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Web Accessibility Procedures


Those without the ability to see a web page can hear it using software called screen readers that speak the content. However, this can only happen effectively if web pages adhere to a set of coding standards. By law, the university’s web pages are required to comply with Section 508 of the Rehabilitation Act, which dictates that all online content must be equally accessible to the disabled. By designing web pages that follow this Web Accessibility Policy, you will not only be in compliance, you will also produce online information that is accessible to all users.

This Web Accessibility Policy is based on recommendations from the World Wide Web Consortium (W3C) Web Content Accessibility Guidelines. All official web sites of the university must comply with this policy.

This policy cannot cover all issues related to accessibility – to do so would necessitate writing many volumes. The intent here is to focus on key issues and ensure that university web sites conform to Priority 1 checkpoints of the W3C. By meeting all of the minimum standards listed below, your site will likely comply with Section 508 guidelines.

Minimum Standards

Provide text equivalents for all visual content, including images, graphics, animated graphics, image maps, video clips and audio clips or sounds, and any other non-text elements, including applets, programmatic objects and scripts. This includes:

-Descriptive “alt” or “longdesc” attributes in all HTML image tags and image maps.
-Image maps must include “alt” attributes for all hyperlinks.
-Synchronized captioning for multimedia and video presentations.
-Separate text-only versions when simpler, accessible methods will not work.
-Use HTML tags to organize a hierarchy of page content. For headers use header tags “H1, H2” etc., rather than font size changes, to note sections and subsections of your page.
-Never rely on color as the sole source of information. For example: “Click the red button.”
-Use descriptive, concise hyperlink text. Link text should be meaningful enough to make sense when read out of context. NEVER use “Click Here” as a link.
-Avoid client-side page redirects.
-Provide sufficient contrast between background and text colors, so that the text on the page is legible for users with low vision.

When presenting tabular data, proper HTML markup and practices must be used to associate data cells and header cells. This includes:

-Row and column headers must be identified using the table header tag.
-The table summary attribute should be used to describe the table contents.
-For data tables with two or more logical levels of row or column headers, use HTML markup to describe more complex relationships (i.e. THEAD, TFOOT, and TBODY to group rows, COL and COLGROUP to group columns).
-When pages rely on JavaScript (or other scripting languages) to display content, the information provided by the script must be associated with functional text.
-Never use server-side image maps. They are easily replaced with client-side image maps that can be read by screen readers when appropriate ALT tags are included.
-Clearly identify places where text or text equivalents change to a different language to facilitate pronunciation or interpretation of foreign text. Speech synthesizers and Braille devices can automatically switch to the new language if appropriate HTML markup is used.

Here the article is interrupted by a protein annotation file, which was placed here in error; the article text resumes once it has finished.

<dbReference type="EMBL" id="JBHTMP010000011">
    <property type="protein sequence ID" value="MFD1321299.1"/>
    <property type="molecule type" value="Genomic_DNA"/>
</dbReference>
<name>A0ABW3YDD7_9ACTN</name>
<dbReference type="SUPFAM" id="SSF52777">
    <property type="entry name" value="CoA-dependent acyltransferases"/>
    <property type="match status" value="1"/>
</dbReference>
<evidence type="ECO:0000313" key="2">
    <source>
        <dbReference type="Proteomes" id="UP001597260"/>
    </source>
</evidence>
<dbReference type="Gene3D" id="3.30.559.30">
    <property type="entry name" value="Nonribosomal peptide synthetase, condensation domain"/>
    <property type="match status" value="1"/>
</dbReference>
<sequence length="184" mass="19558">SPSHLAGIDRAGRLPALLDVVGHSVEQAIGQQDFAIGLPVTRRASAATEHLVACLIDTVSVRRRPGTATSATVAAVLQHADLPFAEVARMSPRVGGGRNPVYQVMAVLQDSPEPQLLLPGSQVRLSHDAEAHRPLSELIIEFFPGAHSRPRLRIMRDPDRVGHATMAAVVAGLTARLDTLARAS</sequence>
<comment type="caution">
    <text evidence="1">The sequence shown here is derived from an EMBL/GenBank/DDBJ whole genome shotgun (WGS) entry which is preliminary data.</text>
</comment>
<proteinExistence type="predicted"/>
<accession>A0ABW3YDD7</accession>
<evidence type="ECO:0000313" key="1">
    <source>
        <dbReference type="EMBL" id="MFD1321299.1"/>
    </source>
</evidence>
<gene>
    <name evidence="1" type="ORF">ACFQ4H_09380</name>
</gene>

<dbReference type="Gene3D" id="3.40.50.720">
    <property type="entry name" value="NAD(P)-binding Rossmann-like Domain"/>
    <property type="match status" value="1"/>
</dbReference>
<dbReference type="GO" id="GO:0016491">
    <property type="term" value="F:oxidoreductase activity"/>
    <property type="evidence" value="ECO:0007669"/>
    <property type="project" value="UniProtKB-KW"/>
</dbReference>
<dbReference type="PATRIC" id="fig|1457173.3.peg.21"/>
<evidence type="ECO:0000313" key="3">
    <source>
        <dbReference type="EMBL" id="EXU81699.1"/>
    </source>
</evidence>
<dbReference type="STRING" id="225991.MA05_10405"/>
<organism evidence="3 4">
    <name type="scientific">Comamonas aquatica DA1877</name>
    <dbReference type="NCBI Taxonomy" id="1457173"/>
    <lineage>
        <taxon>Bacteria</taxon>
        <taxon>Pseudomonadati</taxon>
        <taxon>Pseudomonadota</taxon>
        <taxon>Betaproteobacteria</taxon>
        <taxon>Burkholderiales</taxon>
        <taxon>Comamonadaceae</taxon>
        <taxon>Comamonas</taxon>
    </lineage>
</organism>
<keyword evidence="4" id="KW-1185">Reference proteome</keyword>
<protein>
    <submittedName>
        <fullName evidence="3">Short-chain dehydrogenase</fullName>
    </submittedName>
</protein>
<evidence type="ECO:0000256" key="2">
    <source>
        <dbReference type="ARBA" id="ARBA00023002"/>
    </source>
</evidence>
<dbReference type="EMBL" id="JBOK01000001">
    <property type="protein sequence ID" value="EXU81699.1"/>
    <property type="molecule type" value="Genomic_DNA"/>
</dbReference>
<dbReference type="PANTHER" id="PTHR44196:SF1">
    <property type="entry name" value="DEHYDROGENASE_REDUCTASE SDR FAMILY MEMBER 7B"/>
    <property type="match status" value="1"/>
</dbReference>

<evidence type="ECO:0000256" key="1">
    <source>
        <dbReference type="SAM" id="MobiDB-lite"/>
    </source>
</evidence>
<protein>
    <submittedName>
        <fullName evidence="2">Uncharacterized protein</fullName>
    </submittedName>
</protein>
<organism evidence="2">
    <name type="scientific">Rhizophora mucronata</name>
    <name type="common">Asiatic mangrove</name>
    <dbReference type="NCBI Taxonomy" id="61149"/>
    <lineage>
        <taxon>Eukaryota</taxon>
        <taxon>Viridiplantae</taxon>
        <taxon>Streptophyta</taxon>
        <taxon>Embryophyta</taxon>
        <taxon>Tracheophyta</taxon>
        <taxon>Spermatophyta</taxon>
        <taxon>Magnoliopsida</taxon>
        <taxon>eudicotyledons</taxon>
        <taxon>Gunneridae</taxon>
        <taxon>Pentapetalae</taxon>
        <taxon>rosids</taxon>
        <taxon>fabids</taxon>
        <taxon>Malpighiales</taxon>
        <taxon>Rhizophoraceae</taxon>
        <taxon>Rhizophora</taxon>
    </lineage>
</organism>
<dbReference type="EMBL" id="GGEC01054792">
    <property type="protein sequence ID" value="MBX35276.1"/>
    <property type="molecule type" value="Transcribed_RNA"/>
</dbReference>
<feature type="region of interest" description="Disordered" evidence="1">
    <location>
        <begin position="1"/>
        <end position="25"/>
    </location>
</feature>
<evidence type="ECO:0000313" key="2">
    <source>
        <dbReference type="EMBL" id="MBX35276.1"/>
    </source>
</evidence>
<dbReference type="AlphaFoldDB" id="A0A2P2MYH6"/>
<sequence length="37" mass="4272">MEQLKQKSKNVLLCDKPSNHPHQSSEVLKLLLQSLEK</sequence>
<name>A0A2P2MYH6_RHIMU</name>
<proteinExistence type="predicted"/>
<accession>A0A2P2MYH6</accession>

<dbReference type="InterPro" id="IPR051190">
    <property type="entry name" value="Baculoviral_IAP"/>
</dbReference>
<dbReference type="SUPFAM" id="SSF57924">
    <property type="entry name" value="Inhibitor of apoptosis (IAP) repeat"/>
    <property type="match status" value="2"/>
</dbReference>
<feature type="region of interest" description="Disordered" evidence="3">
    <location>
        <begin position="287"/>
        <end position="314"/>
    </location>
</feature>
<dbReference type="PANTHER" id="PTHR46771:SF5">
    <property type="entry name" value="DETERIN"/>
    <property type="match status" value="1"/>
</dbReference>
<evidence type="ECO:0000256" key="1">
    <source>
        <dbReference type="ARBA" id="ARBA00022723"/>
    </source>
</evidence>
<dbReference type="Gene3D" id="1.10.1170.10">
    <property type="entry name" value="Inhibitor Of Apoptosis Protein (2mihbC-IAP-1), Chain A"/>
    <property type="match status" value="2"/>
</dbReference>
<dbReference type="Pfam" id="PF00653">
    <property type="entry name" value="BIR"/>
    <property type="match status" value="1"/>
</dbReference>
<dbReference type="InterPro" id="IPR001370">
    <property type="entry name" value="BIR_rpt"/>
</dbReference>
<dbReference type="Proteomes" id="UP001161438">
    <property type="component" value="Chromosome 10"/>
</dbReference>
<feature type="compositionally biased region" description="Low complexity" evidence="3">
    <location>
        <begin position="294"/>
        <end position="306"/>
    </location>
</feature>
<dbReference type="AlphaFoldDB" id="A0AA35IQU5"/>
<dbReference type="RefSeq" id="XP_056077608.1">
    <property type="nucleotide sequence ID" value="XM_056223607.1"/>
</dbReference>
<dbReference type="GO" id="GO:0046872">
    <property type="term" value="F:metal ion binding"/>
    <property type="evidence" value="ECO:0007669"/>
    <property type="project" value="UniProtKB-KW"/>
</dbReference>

Forms must allow people using screen readers to access the information, field elements and functionality required for completion and submission of the form, including all directions and cues. This includes:

-Identifying labels for all form elements using the label tag.
-Grouping related form elements using the fieldset tag.
-Organizing form elements in a logical layout. (Use of the Tab key should allow a clear flow from field to field).

Core Recommendations

Use cascading style sheets (CSS) to control visual layout and presentation, rather than using tables. Tables should only be used to present tabular data.
Decorative images should be moved into CSS whenever possible.

When a web page requires that an applet, plug-in or other application be present on the client system to interpret page content, the page should provide a link to a plug-in or applet that will function with assistive technology.

When writing ALT attributes, use simple words to describe the function of visual elements rather than describing their appearance.
Use CSS-styled lists for navigation, rather than images.

Provide a way that permits users to skip repetitive navigation links.
Provide sufficient space between links to assist users who have difficulty with fine motor movements.

Avoid using hyper-linked images as the sole source for navigation.
Ensure that moving, blinking, scrolling or automatically-updating objects are presented in an accessible format.

Avoid unnecessary use of frames. If you must use frames, title each frame to facilitate frame identification and navigation.

Consistent page layout, recognizable graphics and easy-to- understand language benefit all users. Use the clearest and simplest language appropriate for a site’s content and audience.

Provide a hyperlink to a text html page or provide an audio description of the important information of any video content.


-WebAIM: Web Accessibility in Mind – Clear, concise how-to information on just about every accessibility topic
-Web Accessibility Initiative by the W3C (World Wide Web Consortium) – Industry standards for accessibility – The official government site and more than you ever wanted to know.
-WebXACT – A Free Accessibility Checker from Watchfire

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